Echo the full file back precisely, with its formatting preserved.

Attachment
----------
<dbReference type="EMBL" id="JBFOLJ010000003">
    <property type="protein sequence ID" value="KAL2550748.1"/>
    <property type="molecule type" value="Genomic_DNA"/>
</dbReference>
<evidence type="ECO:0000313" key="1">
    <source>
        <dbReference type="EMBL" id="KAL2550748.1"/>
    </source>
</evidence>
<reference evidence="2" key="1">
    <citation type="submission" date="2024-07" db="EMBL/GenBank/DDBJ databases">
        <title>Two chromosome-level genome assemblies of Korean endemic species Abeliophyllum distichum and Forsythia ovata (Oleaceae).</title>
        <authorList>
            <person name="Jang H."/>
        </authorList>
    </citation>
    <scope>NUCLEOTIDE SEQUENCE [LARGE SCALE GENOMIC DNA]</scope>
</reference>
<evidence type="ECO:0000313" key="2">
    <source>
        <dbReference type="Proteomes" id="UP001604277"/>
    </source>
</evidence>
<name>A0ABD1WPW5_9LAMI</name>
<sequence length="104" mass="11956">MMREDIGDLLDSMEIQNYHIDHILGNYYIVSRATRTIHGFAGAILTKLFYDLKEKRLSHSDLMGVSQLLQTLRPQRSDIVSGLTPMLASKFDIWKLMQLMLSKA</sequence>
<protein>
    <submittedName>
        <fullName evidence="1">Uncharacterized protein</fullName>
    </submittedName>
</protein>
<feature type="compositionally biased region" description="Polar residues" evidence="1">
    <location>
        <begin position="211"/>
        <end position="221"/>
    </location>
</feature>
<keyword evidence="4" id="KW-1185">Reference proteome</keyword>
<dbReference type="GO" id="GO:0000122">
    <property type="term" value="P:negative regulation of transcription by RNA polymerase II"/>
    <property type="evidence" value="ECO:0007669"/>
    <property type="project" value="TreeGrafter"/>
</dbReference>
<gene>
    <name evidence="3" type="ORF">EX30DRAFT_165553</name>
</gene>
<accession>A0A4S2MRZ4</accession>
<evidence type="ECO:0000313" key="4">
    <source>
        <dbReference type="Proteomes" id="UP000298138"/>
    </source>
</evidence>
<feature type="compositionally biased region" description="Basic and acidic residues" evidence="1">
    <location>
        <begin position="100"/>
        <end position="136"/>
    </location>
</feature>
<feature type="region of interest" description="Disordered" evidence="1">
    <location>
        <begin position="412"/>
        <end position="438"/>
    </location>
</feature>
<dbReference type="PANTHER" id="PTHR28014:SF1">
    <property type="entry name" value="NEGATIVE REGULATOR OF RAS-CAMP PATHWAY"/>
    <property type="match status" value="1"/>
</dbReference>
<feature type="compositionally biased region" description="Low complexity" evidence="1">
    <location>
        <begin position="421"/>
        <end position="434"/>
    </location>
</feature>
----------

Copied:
<dbReference type="EMBL" id="JBFOLJ010000003">
    <property type="protein sequence ID" value="KAL2550748.1"/>
    <property type="molecule type" value="Genomic_DNA"/>
</dbReference>
<evidence type="ECO:0000313" key="1">
    <source>
        <dbReference type="EMBL" id="KAL2550748.1"/>
    </source>
</evidence>
<reference evidence="2" key="1">
    <citation type="submission" date="2024-07" db="EMBL/GenBank/DDBJ databases">
        <title>Two chromosome-level genome assemblies of Korean endemic species Abeliophyllum distichum and Forsythia ovata (Oleaceae).</title>
        <authorList>
            <person name="Jang H."/>
        </authorList>
    </citation>
    <scope>NUCLEOTIDE SEQUENCE [LARGE SCALE GENOMIC DNA]</scope>
</reference>
<evidence type="ECO:0000313" key="2">
    <source>
        <dbReference type="Proteomes" id="UP001604277"/>
    </source>
</evidence>
<name>A0ABD1WPW5_9LAMI</name>
<sequence length="104" mass="11956">MMREDIGDLLDSMEIQNYHIDHILGNYYIVSRATRTIHGFAGAILTKLFYDLKEKRLSHSDLMGVSQLLQTLRPQRSDIVSGLTPMLASKFDIWKLMQLMLSKA</sequence>
<protein>
    <submittedName>
        <fullName evidence="1">Uncharacterized protein</fullName>
    </submittedName>
</protein>
<feature type="compositionally biased region" description="Polar residues" evidence="1">
    <location>
        <begin position="211"/>
        <end position="221"/>
    </location>
</feature>
<keyword evidence="4" id="KW-1185">Reference proteome</keyword>
<dbReference type="GO" id="GO:0000122">
    <property type="term" value="P:negative regulation of transcription by RNA polymerase II"/>
    <property type="evidence" value="ECO:0007669"/>
    <property type="project" value="TreeGrafter"/>
</dbReference>
<gene>
    <name evidence="3" type="ORF">EX30DRAFT_165553</name>
</gene>
<accession>A0A4S2MRZ4</accession>
<evidence type="ECO:0000313" key="4">
    <source>
        <dbReference type="Proteomes" id="UP000298138"/>
    </source>
</evidence>
<feature type="compositionally biased region" description="Basic and acidic residues" evidence="1">
    <location>
        <begin position="100"/>
        <end position="136"/>
    </location>
</feature>
<feature type="region of interest" description="Disordered" evidence="1">
    <location>
        <begin position="412"/>
        <end position="438"/>
    </location>
</feature>
<dbReference type="PANTHER" id="PTHR28014:SF1">
    <property type="entry name" value="NEGATIVE REGULATOR OF RAS-CAMP PATHWAY"/>
    <property type="match status" value="1"/>
</dbReference>
<feature type="compositionally biased region" description="Low complexity" evidence="1">
    <location>
        <begin position="421"/>
        <end position="434"/>
    </location>
</feature>